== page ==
Tag Archives | Integrative Thinking

Modern Dual Corporate Innovation Balances Defense with Offense

This is an excerpt of a post of mine, recently published at Haydn Shaugnessy’s journal “Hack & Craft”.     Modern Dual Corporate Innovation Management approaches encompass two complementary directions of impact: Transforming the Core (by largely changing or even disrupting the existing operating model) Creating the New (by largely changing or even disrupting the existing business model) With […]

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Bad Innovation Systems Beat Good Innovators (Almost) Every Time

W. Edwards Deming once famously stated: A bad system will beat a good person every time.  What was Deming trying to convey with this quote? It wasn’t an attempt to get people to give up trying because failure was certain. It was an attempt to get people to understand the importance of the system and […]

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Organizational Agility Entails Complementary Innovation

Recently, I’ve come across a couple of posts and articles debating on the question: In order to increase agility, should organizations aim to become more nimble across their existing structures or should they capitalize on separated units/ventures – such as innovation or digital labs – being dedicated to initiate and develop explorative ideas and opportunities? Let’s define agility as […]

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Innovation and Organizational Culture

Recently, the Boston Consulting Group (BCG) has published key findings of their latest “Most Innovative Companies 2014” survey. Beside the annual ranking, headed by the top three companies Apple, Google and Samsung, some insightful outcomes with regard to organizational and cultural requirements have striked my eye. According to BCG’s research, successfully innovating companies approach innovation as a system. The system is rooted in experimentation, […]

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One Size Doesn’t Fit All Innovation

Yesterday, I was quite delighted to see my post Integrating Lean Startup and Design Thinking ranked #11 of the Top 100 Innovation Posts 2014 at Innovation Excellence. Once again, I was pondering why this post has been by far the most resonating one I’ve written up to now. My conclusion: many of us are aware that innovation tools, even up-to-date ones, have a limited scope […]

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Balancing Innovation via Organizational Ambidexterity – Part 3

This is part three of a three-parts article co-written with innovation-3‘s Frank Mattes.   The first part highlighted that radical and incremental innovation build on two different innovation set-ups (exploration and exploitation, respect. The second part showed in a sample of seven leading firms that ambidexterity is used in two main types – contextual and structural ambidexterity. […]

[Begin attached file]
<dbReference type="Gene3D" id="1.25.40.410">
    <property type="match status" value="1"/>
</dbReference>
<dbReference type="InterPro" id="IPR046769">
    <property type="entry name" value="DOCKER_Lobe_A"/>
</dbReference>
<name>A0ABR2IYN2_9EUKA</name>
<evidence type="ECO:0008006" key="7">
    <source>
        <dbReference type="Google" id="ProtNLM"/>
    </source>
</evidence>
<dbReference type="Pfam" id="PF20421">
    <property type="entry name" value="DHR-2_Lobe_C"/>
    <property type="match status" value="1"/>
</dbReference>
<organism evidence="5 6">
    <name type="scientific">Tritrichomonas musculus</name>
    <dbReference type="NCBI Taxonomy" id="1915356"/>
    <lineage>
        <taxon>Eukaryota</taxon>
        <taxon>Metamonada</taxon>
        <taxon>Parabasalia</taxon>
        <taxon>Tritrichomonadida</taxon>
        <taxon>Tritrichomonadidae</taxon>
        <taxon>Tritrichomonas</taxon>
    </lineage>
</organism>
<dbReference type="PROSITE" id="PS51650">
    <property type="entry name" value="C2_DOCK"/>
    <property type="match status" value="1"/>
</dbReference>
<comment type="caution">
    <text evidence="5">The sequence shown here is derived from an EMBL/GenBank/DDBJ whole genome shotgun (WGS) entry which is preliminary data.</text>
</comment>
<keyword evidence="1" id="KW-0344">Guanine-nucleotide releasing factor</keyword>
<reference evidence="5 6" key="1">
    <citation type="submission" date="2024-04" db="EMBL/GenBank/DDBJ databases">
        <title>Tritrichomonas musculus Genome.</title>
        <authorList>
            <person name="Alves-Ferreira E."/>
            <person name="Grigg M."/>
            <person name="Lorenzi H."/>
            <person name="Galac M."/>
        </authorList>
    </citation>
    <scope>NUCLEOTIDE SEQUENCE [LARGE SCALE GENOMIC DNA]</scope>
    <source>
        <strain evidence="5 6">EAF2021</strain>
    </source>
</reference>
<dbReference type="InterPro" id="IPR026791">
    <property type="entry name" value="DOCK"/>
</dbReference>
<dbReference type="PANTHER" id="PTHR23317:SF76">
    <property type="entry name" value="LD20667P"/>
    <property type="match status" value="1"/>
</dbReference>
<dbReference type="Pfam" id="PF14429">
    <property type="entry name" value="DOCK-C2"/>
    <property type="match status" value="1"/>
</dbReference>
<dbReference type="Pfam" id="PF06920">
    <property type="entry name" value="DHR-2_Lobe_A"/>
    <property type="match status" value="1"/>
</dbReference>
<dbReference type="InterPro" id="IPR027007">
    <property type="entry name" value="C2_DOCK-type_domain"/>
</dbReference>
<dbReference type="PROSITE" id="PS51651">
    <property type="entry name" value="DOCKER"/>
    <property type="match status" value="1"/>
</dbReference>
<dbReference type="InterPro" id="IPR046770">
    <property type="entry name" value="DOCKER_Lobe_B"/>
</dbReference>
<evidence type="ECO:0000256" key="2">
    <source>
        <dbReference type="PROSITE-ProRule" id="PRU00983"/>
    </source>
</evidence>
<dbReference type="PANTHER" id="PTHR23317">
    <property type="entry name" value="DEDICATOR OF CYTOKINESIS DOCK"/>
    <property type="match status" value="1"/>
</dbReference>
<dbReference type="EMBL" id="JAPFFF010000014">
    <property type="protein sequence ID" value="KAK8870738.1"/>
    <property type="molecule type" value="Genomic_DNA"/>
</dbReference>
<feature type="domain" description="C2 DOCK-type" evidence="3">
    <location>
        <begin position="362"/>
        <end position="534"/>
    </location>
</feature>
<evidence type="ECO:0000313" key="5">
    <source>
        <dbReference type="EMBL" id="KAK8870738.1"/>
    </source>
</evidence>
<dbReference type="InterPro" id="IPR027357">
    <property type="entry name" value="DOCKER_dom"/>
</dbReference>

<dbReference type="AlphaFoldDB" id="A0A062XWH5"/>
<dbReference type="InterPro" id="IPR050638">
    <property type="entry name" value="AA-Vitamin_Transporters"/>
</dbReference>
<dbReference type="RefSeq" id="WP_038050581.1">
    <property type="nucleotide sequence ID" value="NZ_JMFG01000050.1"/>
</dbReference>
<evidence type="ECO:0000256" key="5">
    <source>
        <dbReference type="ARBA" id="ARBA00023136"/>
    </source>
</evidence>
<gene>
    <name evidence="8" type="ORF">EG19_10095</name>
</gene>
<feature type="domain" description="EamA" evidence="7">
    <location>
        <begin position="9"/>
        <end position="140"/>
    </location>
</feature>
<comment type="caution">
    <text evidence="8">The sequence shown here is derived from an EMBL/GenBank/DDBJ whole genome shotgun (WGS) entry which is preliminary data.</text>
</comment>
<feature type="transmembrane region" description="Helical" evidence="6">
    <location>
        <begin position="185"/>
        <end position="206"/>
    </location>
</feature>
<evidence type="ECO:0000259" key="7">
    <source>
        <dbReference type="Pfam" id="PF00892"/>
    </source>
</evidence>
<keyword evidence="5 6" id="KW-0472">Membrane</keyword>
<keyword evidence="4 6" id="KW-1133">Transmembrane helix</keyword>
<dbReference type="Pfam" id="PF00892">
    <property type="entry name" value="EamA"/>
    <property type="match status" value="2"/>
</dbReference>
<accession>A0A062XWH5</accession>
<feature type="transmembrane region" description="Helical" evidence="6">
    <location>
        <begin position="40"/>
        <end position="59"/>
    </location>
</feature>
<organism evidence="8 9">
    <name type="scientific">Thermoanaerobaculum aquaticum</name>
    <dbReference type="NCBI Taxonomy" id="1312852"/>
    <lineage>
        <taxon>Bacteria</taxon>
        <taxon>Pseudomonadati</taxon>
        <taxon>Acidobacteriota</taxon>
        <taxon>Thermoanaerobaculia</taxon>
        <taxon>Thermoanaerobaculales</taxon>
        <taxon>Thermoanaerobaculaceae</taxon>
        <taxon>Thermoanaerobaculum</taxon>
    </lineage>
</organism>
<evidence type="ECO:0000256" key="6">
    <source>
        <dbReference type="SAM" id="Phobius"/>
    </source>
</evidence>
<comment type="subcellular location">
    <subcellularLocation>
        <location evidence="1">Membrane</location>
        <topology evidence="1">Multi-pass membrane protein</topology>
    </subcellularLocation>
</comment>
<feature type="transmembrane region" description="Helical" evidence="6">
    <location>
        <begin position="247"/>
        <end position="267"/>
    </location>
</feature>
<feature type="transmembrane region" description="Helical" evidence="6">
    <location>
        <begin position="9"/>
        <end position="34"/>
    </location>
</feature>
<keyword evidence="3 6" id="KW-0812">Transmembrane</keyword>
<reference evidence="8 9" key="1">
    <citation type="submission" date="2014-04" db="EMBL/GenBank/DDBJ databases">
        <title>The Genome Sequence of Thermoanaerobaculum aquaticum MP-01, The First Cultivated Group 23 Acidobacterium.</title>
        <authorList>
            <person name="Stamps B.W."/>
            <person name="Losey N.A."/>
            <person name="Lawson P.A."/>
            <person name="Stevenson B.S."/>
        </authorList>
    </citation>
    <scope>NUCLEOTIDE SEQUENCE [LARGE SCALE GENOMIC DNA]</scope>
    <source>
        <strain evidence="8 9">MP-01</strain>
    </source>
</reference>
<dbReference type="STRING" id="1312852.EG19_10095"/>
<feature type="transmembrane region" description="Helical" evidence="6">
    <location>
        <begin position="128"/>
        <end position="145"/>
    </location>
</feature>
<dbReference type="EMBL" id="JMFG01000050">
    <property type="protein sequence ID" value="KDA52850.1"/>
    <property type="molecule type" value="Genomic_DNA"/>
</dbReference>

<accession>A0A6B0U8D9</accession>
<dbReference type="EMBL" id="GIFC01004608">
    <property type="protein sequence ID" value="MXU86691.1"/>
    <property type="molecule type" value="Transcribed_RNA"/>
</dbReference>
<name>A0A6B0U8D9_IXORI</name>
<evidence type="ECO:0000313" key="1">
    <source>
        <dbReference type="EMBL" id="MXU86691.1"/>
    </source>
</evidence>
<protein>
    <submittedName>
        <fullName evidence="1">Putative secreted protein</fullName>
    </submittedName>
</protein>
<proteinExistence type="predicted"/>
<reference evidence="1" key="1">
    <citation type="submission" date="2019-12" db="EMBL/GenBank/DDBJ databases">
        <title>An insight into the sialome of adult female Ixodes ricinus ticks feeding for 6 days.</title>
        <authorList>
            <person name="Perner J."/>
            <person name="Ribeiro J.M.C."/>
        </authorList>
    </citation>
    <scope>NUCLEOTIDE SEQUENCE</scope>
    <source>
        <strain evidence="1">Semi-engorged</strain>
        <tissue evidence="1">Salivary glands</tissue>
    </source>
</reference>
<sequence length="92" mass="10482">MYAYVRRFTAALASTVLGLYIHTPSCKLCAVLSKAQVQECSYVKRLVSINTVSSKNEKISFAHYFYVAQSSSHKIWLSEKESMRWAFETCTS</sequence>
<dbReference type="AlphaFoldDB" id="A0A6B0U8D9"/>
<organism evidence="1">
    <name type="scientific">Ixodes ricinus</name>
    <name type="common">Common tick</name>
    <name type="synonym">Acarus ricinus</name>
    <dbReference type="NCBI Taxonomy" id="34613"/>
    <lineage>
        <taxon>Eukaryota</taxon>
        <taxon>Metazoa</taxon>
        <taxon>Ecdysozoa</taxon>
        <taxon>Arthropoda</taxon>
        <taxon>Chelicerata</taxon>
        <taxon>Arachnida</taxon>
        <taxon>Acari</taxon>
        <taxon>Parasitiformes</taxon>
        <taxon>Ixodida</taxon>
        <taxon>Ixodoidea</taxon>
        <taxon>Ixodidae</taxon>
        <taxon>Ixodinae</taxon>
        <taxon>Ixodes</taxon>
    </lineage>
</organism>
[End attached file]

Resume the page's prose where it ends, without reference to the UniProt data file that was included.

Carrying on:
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Innovation and Growth

PwC has released the 2013 issue of their Global Innovation Survey, titled ‘Breakthrough Innovation and Growth‘. One of the main outcomes is that there is a clear correlation between innovation and growth. 93% of the executives surveyed indicate that organic growth through Innovation will drive the greater proportion of their revenue growth. Only 2% of companies expect […]

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Balancing Innovation via Organizational Ambidexterity – Part 2

This is part two of a three-parts article co-written with innovation-3‘s Frank Mattes.   In the first part we worked out why successful firms need to balance radical and incremental innovation. We introduced the concept of organizational ambidexterity as an appropriate way for simultaneously conducting exploration and exploitation, the two paradigms behind radical and incremental innovation. This second […]

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Balancing Innovation via Organizational Ambidexterity

This is part one of a three-parts article co-written with innovation-3‘s Frank Mattes.   Organizational ambidexterity is becoming a key factor for success in many industries. With a proper ambidextrous set-up, firms can optimally balance radical and incremental innovation. In this article, we are showing the need for organizational ambidexterity, introduce the concept, show how it […]

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Innovation and Serendipity

In a previous post, I have pointed out the importance of diversity for innovation and organizational adaptability. Diversity is a crucial precursor to serendipity. In the Power of Pull, John Hagel, John Seely Brown and Lang Davison emphasize the rising need for serendipity: We need to find ways to attract relevant innovators and edge participants […]

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